“When we did that, I said to them, ‘Isn’t this a great time in the world where we can communicate and see our similarities. We can see that we use the same gospels and stories,” Brady said.
Although the population of the Catholic church is not as large as it was in the beginning, the current congregation ensures that St. Elizabeth’s will not go anywhere anytime soon because those who grow up in the church “plant their roots” in the region. .
“I think we’re still probably one of the fastest growing churches in the city because of this rooting here,” Brady said. “It still has an impact on the community, and it’s a place that will draw people here once they know it’s here.”
Those who attend the church are very close to each other, and Shumate describes it as a family atmosphere.
“I think that’s the only way to put it,” he said. “We are a family.”
Shumate also added, “We get a lot of support here, and the people here support the church very well.”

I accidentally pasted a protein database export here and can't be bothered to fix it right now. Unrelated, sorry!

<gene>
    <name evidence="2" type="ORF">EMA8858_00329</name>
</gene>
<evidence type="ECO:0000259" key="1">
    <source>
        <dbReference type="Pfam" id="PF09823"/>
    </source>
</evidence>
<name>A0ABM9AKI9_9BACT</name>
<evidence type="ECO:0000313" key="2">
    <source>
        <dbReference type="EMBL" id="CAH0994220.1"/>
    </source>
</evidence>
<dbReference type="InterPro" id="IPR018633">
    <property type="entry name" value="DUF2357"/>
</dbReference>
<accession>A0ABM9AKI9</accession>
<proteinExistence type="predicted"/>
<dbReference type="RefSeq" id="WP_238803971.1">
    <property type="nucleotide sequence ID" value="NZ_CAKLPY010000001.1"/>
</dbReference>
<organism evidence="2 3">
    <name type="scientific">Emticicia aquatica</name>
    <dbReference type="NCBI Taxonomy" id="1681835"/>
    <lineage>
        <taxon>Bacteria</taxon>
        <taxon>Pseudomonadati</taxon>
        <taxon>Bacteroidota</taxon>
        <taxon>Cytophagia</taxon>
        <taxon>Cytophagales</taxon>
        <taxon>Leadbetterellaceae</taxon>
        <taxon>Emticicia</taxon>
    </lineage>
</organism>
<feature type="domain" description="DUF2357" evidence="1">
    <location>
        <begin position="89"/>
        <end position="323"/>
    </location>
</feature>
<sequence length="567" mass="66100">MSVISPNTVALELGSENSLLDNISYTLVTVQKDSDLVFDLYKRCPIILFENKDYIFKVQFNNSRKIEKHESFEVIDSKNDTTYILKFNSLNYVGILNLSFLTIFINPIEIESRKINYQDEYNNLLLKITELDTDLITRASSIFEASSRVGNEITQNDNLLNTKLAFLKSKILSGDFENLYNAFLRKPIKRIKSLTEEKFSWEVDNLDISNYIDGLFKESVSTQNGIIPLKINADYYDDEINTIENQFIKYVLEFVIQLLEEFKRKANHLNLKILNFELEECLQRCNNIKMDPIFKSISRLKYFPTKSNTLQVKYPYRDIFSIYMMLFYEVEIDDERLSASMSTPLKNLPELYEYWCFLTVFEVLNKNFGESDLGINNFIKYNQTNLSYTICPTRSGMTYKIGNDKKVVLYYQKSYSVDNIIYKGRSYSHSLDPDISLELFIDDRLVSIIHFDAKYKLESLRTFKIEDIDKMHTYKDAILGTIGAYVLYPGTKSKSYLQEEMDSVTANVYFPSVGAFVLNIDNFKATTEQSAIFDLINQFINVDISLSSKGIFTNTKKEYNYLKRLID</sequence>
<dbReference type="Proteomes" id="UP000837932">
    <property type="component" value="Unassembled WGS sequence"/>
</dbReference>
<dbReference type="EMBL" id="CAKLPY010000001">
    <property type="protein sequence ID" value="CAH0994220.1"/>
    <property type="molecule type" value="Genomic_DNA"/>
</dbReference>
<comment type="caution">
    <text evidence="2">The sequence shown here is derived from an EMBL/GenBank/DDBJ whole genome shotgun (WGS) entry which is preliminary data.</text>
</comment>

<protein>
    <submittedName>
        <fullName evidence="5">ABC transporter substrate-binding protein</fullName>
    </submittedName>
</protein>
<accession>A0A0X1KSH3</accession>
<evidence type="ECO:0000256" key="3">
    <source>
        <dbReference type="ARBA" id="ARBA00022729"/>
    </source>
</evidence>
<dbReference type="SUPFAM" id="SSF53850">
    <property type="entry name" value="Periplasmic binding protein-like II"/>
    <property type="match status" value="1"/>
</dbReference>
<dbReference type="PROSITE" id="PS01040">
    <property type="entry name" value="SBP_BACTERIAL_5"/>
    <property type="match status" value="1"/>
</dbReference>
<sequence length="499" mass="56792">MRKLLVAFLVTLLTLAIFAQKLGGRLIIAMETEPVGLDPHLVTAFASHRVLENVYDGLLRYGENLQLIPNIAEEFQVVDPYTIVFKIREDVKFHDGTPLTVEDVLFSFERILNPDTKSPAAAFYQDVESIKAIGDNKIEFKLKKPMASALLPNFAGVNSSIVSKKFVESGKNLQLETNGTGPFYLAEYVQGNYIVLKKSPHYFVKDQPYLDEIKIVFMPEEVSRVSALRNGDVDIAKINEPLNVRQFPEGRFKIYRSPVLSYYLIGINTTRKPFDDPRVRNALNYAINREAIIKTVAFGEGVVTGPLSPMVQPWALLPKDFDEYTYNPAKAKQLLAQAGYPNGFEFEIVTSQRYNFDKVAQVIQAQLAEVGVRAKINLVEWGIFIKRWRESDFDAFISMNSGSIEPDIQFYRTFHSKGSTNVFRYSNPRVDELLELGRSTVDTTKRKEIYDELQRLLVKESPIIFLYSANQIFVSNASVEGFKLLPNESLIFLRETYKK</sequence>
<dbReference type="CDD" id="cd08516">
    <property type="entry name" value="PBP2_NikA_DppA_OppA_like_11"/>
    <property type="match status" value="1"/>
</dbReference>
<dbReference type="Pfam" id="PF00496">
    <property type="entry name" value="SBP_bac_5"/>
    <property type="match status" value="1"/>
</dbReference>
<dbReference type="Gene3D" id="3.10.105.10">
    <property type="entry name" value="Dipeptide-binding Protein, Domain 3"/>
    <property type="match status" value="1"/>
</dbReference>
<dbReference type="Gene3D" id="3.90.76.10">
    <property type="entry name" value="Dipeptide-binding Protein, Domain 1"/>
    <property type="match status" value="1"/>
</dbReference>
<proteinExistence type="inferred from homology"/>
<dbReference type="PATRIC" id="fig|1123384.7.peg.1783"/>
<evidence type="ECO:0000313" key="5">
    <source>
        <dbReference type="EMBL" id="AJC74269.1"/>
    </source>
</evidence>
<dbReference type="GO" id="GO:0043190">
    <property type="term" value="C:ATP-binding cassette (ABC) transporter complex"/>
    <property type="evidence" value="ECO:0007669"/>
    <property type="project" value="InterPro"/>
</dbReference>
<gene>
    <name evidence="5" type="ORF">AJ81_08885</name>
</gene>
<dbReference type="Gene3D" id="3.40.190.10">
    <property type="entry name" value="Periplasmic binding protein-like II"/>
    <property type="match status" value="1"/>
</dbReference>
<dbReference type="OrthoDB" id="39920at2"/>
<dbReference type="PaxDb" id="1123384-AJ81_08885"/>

Brady added that he thinks what has kept the church functioning as long as it has been is the fact that the church is “mature.”
“When I say this I mean it that way and not that it’s old,” he said. “If something needed to be done, I just needed to suggest it, and it would be taken care of because everyone in this parish is on it and doing their part.”
Within the community of Pocahontas, St. Elizabeth’s resembles the entire region. They all get along well because they all understand each other regardless of their faith.
“There’s a recognition that we need to help each other get through life,” Brady said. “It’s the kind of place where people help each other and care about each other, and that means a lot.”
The successful celebration reminded Brady of his time here as he is now at a church in Richmond, but he said St. Elizabeth’s will always be his home.
Brady also spoke fondly of the church and said he would return to Pocahontas after his retirement.
“I was a pastor here, I left 16 years ago, but I served here for 20 years,” he said. “I was here for quite a while and I have my home here in Pocahontas. When I retire, that’s where I’ll come.
He also added, “I’ve known this church for 36 years, and it’s been way longer than that. It’s always a pleasure to be here. »
Brady, Satmary and Shumate all said they were thrilled to have people coming back for the celebration, and they’re ready to see what the future holds for St. Elizabeth’s.
— Contact Kassidy Brownout [email protected]